So what cause brought the Rev. Larry Russell Dawson (with a gun) to the U.S. Capitol?

So here are the basics about that tense drama that unfolded yesterday at the U.S. Capitol, in which a protestor pulled a gun and was shot by police.

The protestor was an African-American pastor who leads a small congregation in Nashville that is highly involved in a specific political cause -- to the degree that it's website includes a video appeal for funds to help him travel to Washington, D.C., to lobby for this cause.

So here is the question you need to ask as you look at the mainstream coverage of this story: What was the cause that, according to this pastor, brought him to the U.S. Capitol? Why wasn't this information included in most of the coverage?

You can look, without success, for that information in The New York Times, in a story that does not even identify the Rev. Larry Russell Dawson as the elder of his church. Ditto for The Los Angeles Times, which did include a brief reference to an incident last fall in which Dawson (no reference to him leading a church) disrupted work in the U.S. House of Representatives by shouting that he was a "prophet of God"? But what else was he shouting about?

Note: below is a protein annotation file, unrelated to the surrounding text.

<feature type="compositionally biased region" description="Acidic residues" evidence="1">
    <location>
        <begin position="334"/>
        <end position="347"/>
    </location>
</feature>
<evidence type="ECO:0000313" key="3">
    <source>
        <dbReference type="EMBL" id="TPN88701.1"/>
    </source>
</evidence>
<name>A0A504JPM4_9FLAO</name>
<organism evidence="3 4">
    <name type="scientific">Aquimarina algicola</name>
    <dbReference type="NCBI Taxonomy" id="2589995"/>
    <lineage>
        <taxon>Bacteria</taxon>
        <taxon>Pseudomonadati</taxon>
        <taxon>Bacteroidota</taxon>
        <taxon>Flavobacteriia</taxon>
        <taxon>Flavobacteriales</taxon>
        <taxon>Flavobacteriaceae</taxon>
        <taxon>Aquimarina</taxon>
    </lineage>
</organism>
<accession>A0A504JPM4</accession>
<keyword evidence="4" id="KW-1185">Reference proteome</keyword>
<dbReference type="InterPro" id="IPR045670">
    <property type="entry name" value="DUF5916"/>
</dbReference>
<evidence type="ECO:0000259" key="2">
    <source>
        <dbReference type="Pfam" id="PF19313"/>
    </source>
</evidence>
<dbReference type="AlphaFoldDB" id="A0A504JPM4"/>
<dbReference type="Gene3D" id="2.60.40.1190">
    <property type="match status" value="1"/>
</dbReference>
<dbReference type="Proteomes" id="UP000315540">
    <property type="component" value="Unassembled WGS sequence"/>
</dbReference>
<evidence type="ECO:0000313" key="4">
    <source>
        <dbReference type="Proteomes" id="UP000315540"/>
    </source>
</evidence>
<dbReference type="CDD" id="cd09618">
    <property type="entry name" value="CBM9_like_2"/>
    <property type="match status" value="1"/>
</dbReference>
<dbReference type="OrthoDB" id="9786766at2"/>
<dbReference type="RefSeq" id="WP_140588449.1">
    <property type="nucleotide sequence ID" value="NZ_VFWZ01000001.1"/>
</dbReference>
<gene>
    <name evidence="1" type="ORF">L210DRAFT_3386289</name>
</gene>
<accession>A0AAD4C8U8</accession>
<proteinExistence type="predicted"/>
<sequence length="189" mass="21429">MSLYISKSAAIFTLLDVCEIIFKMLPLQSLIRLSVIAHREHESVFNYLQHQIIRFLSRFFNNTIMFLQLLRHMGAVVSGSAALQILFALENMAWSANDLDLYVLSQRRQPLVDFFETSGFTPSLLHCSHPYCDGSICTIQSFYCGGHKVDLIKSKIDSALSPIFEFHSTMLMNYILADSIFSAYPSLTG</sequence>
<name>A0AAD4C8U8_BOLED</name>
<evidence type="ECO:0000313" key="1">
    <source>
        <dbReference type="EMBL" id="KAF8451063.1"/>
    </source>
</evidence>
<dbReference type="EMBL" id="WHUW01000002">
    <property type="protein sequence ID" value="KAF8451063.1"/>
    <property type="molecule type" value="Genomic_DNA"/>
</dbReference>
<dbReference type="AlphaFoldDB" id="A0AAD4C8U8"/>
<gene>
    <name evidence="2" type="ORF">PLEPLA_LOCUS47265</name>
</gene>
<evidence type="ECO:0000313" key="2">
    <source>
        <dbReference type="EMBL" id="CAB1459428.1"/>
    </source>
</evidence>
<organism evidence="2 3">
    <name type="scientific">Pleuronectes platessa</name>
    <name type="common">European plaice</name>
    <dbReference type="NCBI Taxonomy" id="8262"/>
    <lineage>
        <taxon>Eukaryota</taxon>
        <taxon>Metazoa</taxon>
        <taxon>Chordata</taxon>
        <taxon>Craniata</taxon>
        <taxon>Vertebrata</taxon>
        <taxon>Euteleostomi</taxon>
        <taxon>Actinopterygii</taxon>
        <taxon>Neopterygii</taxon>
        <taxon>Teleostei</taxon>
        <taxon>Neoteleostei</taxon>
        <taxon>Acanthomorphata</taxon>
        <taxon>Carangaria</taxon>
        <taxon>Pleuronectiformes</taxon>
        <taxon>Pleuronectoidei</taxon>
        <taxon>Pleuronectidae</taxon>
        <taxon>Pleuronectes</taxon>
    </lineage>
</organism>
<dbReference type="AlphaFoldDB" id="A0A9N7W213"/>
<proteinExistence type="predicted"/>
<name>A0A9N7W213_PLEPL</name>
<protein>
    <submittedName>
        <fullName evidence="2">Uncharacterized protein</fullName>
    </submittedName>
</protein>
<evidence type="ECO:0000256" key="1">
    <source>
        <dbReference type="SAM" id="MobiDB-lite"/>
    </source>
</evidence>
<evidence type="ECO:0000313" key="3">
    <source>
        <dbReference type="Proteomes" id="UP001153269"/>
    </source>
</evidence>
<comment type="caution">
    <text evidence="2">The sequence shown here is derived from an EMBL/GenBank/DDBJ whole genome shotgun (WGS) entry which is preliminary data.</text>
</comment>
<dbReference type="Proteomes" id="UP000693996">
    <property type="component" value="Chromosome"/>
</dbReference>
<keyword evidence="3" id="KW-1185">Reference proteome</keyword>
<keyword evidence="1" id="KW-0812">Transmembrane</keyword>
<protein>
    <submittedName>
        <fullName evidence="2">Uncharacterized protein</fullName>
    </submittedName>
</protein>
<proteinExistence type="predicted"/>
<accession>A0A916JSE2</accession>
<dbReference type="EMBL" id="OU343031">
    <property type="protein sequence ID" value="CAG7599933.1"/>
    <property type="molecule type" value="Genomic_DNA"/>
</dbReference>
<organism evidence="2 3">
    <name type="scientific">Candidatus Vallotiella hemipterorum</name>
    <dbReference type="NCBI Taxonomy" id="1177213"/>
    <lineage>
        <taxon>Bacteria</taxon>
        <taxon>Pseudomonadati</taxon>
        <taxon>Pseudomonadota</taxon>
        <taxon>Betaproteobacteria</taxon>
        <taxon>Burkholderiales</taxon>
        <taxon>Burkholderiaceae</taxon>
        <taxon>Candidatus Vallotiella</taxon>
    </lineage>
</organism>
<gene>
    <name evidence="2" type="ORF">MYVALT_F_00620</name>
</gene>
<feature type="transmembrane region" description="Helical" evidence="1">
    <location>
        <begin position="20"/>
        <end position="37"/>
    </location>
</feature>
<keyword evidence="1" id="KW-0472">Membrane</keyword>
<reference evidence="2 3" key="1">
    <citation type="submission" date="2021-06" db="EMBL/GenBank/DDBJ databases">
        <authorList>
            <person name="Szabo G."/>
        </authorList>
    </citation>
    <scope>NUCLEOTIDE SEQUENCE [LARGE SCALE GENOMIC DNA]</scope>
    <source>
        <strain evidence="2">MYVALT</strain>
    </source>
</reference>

The Associated Press "Big Story" report that will appear in most American newspapers included a few additional details, but, once again, omitted the man's church ties and information about the cause that kept bringing him to Washington, D.C.

According to court documents, Dawson was arrested at the U.S. Capitol in October after he stood up and shouted Bible verses in the gallery of the House chamber. An online court record says he was charged with disorderly and disruptive conduct on the grounds of the Capitol and assaulting, resisting or interfering with a police officer. He was also ordered to stay away from the building and grounds.
Dawson did not return for a scheduled hearing in November. In a letter filed with his case, he says he will "not comply with the court order, nor will I surrender myself unto your office."
"No longer will I let myself be governed by flesh and blood, but only by the Divine Love of God," he wrote, adding four exclamation points.

The Washington Post coverage (which did identify Dawson as a "minister") included the full quotations from that earlier declaration:

After failing to show up for a hearing in November, he wrote the court in January, saying: “I have been called chosen and sent unto You this day. I am not under the Law! . . . Therefore, I will not comply with the court order, nor will I surrender myself unto your office.”
The letter adds: “For sin shall not dominion over you. For you are Not under the law, but under Grace!!!” It concludes, “No longer will I let myself be governed by flesh and blood, but only by the Divine Love of God!!!!”

The Post story also stated that it "was not clear why Dawson was at the visitor center Monday."

Logically enough, The Nashville Tennessean was the place to turn if one was interested in more details about this man and his cause. The same report ran at USA Today, via the Gannett wire service.